The human fetus is free of microorganisms.1 After initial exposure at birth, most organisms are soon eliminated, but others become permanently established and the dynamic process of colonization begins. The adult body harbors a dense, diverse, indigenous flora that includes bacteria, viruses, fungi and protozoa. Interaction between these various microbial ecosystems determines the normal flora. Microorganisms of the normal flora establish symbiotic relationships (mutualism, commensalisms, or parasitism) with their human host and each other.2,3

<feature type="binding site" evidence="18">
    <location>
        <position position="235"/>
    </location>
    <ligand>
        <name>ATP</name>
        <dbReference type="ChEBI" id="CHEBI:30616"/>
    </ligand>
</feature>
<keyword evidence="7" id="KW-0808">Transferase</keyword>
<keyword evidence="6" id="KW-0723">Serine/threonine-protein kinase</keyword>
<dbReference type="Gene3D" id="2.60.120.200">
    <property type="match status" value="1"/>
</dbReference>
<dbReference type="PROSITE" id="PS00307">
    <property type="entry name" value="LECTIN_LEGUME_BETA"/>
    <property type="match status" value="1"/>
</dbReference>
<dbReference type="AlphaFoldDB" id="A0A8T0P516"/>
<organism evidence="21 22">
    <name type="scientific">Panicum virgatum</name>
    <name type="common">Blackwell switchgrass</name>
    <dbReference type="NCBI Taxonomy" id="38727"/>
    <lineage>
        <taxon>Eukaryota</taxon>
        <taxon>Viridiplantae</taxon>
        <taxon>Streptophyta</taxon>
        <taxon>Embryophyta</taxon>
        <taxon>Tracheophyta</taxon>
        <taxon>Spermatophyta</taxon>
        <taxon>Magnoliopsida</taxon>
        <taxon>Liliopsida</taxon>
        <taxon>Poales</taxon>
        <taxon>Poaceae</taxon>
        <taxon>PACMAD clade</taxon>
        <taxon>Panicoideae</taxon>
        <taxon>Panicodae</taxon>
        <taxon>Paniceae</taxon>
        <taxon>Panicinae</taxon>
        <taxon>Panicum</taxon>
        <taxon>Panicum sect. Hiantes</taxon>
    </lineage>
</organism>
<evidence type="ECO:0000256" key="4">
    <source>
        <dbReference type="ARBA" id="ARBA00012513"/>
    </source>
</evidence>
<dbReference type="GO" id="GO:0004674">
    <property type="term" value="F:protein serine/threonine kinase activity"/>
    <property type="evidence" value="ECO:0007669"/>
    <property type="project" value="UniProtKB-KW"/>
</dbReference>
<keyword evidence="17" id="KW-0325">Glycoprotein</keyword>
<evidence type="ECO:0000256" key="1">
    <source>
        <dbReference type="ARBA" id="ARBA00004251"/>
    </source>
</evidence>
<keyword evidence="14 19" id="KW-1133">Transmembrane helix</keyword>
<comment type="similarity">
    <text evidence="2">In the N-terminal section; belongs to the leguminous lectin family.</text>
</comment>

Factors that modify or shift the balanced environment of the normal flora (age, altered anatomy, diet, local and systemic conditions, or pharmacotherapy) may predispose an individual to infection.4,5 Infection, the invasion and multiplication of microorganisms in body tissues, results in cellular injury due to competitive metabolism, toxin production, or immune-mediated reactions. An infection may be autogenous, caused by the body’s normal flora; or it may be a cross-infection, related to the proliferation of transient organisms.6
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